The Mayor then led us to the Trsice cemetery, where there is a memorial to Otto Wolf and the 18 other residents of Trsice and Zakrov who were killed April 20, 1945 because Nazis suspected them of being partisans. Eerily we approached this cemetery and images from the pictures that Mrs. Ohera had given us of the procession in May of 1945 flashed through our minds.
The Mayor treated us to a wonderful lunch at a quaint restaurant of Trsice. While there, Mrs. Ohera identified people from the pictures that she had provided for Mrs. Tambuscio. After lunch our bus travelled the 2 kilometers to Zakrov, where the Ohera family still lives, and where her parents hid the Wolf family in the spring of 1945. Down the street from the Ohera home, we viewed a monument for the 19 young men who were arrested, tortured, locked in a barn and burned to death. As the rain drizzled, we stood in silence, thinking about Otto Wolf, whose diary we all read back home in Kansas, California, and New Jersey. Now we stand here in the Czech Republic, meeting people who knew the Wolfs, standing in their home towns, and seeing the field and forest where the Wolf family hid.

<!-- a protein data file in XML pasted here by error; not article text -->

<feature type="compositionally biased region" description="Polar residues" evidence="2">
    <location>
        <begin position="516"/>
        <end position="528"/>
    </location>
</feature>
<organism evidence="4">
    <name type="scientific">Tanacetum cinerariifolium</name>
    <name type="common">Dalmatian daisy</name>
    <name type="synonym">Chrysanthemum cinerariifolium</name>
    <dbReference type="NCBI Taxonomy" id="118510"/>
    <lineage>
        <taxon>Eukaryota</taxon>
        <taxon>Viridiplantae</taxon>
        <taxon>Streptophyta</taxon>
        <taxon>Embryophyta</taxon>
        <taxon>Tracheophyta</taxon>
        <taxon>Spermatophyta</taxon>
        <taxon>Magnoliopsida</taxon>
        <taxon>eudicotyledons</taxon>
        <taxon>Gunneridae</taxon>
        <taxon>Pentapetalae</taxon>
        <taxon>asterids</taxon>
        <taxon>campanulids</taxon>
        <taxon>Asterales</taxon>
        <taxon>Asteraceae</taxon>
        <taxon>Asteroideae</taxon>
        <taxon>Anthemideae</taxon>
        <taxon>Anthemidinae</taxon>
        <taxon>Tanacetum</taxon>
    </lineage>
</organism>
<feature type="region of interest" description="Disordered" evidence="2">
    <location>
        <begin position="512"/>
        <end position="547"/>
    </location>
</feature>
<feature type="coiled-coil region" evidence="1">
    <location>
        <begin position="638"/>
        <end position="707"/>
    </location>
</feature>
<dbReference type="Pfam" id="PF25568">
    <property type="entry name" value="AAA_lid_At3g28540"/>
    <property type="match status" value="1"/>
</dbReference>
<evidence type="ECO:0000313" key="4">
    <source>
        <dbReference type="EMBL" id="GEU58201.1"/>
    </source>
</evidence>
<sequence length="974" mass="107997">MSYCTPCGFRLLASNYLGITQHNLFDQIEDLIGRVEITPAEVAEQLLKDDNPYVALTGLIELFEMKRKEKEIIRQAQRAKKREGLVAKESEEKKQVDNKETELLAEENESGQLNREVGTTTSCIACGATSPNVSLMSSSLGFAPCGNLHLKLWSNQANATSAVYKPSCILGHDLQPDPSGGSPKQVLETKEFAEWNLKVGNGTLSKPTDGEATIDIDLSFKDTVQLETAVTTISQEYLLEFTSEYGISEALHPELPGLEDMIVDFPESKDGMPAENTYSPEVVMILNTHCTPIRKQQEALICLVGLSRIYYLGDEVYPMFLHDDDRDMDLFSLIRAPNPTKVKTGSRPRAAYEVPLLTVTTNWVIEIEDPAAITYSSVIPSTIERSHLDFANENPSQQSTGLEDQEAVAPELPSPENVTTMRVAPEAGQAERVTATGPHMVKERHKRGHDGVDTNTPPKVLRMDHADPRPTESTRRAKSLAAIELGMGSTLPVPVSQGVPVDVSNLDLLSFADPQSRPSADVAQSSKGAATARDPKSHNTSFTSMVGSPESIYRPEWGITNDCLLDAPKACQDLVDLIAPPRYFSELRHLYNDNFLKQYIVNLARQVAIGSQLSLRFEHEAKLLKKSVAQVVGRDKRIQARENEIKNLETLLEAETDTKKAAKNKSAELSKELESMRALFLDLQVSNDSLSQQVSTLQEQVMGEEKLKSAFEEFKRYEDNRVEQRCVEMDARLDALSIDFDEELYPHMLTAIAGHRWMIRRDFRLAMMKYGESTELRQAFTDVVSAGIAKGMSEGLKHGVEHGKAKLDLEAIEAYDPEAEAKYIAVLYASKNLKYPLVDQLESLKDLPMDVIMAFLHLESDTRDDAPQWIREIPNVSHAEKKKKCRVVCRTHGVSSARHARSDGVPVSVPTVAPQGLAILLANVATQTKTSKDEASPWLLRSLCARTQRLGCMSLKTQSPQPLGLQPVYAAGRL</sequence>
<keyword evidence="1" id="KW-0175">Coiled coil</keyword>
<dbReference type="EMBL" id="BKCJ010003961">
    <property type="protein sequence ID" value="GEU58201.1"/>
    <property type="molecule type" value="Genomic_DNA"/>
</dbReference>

We travelled into Poland, where they are observing a national week of mourning for the President Lech Kaczynski and other government and religious leaders who were killed in the tragic plane crash last weekend: a sobering atmosphere for tomorrow, our day at Auschwitz and Birkenau.